In 2018 biochar was acknowledged by the IPCC (the Intergovernmental Panel on Climate Change) as an important Negative Emission Technology (NET). The carbon sequestration potential (100 years) for different biochar is calculated with the three factors below:
The amount of carbon in biochar depends on the type of biomass that is carbonized and the pyrolysis (production) temperature. Higher degrees result in a more condensed carbon structure and increased presence of aromatic carbon1 (stable carbon rings). The more aromatic structures the higher the resistance to biodegradation. Inorganic carbon that may be present in biochar is not part of the condensed aromatic structure and is not expected to remain in soil for 100 years.
Aromaticity of biochar is strongly correlated to its carbon stability2 and can be predicted by the presence of
hydrogen relative to organic carbon (H/Corg) in biochar3. These elemental components of biochar can be
measured using an elemental analyzer. Biochar with low H/Corg values are graphite‐like materials, which exhibit
high stability and resistance to biodegradation.
The ratio between the molar value and the mass value for hydrogen and carbon respectively determines the stability of biochar. The H/Corg value is calculated with the formula H/Corg = (mH/MH)/(mC/MC)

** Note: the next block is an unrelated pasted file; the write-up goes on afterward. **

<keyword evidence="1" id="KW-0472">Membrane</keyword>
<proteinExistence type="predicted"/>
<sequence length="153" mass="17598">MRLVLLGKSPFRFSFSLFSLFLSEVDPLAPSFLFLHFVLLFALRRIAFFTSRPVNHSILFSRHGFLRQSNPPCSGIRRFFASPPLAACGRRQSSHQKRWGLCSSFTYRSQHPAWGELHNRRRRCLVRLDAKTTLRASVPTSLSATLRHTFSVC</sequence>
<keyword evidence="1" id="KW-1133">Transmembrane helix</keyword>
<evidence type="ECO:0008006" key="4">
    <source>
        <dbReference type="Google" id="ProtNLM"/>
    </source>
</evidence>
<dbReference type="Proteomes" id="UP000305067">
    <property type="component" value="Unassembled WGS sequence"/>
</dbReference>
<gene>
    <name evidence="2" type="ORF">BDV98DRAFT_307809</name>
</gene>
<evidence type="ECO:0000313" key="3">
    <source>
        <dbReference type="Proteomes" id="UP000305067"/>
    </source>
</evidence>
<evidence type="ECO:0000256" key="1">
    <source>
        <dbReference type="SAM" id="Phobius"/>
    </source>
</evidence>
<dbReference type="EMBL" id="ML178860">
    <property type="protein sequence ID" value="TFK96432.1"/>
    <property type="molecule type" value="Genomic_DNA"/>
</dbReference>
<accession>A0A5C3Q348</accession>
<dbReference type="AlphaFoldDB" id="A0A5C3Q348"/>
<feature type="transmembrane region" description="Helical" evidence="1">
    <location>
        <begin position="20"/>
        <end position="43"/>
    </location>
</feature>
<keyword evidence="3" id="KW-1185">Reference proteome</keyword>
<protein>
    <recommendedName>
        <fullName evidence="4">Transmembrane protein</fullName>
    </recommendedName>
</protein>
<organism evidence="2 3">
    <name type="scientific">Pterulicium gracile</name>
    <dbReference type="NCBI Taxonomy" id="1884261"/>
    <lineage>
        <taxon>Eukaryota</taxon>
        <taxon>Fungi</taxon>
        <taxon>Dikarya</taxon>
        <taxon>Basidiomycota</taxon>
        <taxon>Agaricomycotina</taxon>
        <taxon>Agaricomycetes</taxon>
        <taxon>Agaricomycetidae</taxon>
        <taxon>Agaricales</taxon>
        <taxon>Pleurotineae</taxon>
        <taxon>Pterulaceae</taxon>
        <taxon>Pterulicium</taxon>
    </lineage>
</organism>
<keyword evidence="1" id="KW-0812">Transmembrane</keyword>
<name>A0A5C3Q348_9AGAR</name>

The method to assess stability through H/Corg values does not provide an absolute measure of stability but is acknowledged as a reliable method by the the International Biochar Initiative and the European Biochar Certificate. Biochar that obtain H/Corg values <0,4 is estimated to have 80% of stable carbon left after 100 years. Biochar that obtain values within the range of 0,4 - 0,7 is estimated to have 60% of stable carbon left after 100 years. Biochar that obtain H/Corg values higher than 0,7 are not considered to be biochar.
If all available carbon in biochar was oxidised into carbon dioxide the theoretical calculation would be as follows: 1 kg of carbon + 2,67 kg of oxygen give 3,67 kg of carbon dioxide and heat (1 kg of C = 3,67 CO2-eq) In the table below fictive examples of the CO2 equivalents for biochar are calculated with variations in carbon content and stability ratio (H/Corg).